Beside its distinct socio-demographic background, Potsdam offers several historic parks, with traditional castle complexes, and numerous recreational sites within its administrative borders. Such sites include the world-famous Sanssouci Park, the Freundschaftsinsel, and the Volkspark, for example. Furthermore, Potsdam has various water bodies which account for almost 10 percent of its area. Forests can be found in all parts of the city. Almost 50 percent of Potsdam’s urban area is environmentally protected by law (Landeshauptstadt Potsdam, 2016b). Due to the wide range of recreational opportunities within the city, dwellers of Potsdam are assumed to spend less time in the close proximity of the city. Consequently they encounter wind turbines less than a city dweller generally does.

Sanssouci Park (Photo: R. Camargo) Fig. 1: Sanssouci Park (Photo: R. Camargo)

The applied questionnaire was used to assess certain characteristics of social acceptance of wind energy in an urban domain before making a comparison between Potsdam and the aforementioned rural case study areas. For the urban domain - based on the literature review conducted earlier as well as some supplementary readings - six hypotheses were formulated. In case of most of the hypotheses created pro and contra literature could be indentified. The explanation of formulating certain hypotheses is limited here just to the supporting arguements. Some contrary results are also introduced later in the discussion chapter. The developed hypotheses are as follows:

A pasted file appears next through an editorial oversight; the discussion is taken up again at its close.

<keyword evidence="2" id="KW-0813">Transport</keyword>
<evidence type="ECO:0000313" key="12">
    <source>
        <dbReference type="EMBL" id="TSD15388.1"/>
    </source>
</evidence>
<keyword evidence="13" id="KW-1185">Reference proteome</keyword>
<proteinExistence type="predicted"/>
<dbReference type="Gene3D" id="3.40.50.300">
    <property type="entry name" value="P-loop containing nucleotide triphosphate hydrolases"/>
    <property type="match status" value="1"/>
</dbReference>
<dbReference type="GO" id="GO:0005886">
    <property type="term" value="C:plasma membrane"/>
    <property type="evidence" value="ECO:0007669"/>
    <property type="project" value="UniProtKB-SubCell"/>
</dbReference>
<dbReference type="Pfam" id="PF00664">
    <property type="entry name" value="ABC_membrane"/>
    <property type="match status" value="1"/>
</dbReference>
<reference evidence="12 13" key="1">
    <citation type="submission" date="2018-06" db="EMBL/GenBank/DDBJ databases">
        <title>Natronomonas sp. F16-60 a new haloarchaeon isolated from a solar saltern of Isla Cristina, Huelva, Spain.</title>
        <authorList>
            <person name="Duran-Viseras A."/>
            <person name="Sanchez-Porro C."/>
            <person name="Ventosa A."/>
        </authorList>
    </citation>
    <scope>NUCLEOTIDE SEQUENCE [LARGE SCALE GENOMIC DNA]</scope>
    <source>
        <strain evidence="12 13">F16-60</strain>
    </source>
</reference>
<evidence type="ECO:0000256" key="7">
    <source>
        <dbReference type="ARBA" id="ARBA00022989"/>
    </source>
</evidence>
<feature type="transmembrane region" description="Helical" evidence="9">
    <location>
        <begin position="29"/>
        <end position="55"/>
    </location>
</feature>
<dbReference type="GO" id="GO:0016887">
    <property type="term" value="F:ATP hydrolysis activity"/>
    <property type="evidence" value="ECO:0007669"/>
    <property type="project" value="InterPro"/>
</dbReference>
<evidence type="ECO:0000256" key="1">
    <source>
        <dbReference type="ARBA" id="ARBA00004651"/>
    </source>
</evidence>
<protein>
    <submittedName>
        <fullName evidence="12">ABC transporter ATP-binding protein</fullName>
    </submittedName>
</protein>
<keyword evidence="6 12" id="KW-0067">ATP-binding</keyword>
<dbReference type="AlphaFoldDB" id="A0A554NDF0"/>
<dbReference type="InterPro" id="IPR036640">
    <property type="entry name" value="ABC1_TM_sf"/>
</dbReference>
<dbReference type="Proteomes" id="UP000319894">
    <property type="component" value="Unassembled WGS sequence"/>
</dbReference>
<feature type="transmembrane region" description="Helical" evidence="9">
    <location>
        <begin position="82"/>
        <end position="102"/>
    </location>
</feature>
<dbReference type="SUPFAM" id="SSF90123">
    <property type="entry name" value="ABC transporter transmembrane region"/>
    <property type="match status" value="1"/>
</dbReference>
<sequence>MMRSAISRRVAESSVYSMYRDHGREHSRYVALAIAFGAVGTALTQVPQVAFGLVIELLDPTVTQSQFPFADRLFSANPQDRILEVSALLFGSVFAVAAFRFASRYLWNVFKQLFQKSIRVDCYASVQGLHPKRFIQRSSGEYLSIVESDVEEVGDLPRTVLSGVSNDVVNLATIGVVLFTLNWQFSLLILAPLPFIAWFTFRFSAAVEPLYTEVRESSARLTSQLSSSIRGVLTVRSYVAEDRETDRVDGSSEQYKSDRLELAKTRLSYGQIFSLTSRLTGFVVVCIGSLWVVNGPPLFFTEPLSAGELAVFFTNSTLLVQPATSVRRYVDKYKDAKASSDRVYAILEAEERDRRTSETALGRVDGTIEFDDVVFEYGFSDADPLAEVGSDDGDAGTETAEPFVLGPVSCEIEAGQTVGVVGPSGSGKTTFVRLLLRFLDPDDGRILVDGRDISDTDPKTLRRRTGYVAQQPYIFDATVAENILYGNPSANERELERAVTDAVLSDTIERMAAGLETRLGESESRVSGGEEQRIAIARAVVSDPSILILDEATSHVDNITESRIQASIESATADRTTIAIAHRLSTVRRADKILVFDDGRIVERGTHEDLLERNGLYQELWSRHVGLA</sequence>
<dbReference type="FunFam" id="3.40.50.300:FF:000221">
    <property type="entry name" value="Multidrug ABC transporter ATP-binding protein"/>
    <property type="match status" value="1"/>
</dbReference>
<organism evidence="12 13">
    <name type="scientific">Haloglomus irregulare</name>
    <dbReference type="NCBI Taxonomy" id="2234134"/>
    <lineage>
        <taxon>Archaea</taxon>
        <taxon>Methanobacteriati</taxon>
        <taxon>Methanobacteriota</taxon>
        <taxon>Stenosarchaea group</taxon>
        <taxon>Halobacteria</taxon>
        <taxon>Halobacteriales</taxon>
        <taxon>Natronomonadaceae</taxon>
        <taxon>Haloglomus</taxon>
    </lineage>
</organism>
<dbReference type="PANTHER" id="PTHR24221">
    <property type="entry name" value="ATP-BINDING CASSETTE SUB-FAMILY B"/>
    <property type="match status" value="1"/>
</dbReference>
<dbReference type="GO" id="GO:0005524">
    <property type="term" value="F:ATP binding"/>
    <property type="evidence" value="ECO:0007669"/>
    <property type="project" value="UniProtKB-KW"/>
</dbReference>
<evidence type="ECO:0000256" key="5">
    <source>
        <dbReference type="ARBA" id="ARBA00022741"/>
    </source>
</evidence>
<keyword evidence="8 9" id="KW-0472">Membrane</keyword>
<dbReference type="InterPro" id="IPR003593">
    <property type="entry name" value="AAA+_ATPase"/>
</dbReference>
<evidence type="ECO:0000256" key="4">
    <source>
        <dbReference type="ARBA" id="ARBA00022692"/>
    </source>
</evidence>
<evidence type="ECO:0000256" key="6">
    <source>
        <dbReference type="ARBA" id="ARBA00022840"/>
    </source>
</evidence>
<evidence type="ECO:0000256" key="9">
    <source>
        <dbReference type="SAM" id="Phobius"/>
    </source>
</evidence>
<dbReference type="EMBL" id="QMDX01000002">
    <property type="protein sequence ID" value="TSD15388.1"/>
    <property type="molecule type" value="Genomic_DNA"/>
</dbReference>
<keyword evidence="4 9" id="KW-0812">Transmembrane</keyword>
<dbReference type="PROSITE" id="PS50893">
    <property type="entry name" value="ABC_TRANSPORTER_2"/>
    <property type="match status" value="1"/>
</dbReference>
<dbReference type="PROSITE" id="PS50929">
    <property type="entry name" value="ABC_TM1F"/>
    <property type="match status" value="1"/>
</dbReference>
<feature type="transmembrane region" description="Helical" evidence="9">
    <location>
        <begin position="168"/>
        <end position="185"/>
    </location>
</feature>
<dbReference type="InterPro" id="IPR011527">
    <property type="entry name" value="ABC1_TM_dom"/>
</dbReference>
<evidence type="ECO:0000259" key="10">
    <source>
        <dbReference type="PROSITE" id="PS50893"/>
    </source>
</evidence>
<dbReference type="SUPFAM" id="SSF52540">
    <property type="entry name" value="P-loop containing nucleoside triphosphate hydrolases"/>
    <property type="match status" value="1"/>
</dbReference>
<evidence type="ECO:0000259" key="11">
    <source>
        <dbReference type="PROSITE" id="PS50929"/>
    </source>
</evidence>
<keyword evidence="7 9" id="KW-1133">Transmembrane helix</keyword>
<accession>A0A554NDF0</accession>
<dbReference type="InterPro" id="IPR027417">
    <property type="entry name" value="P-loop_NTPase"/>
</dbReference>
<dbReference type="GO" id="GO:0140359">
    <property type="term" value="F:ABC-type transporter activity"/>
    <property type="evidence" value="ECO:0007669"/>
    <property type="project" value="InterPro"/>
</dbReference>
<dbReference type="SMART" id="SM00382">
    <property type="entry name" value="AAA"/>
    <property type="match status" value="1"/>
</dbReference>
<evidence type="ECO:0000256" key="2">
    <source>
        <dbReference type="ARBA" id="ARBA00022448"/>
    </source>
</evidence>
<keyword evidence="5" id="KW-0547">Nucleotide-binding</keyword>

• Acceptance of wind energy is higher among young people. Some authors argue that there is a connection between age and social acceptance of wind energy (see e.g. Devine-Wright 2009; Yuan 2015). To facilitate scientific discussion in the topic, we decided to test the correlation between these factors.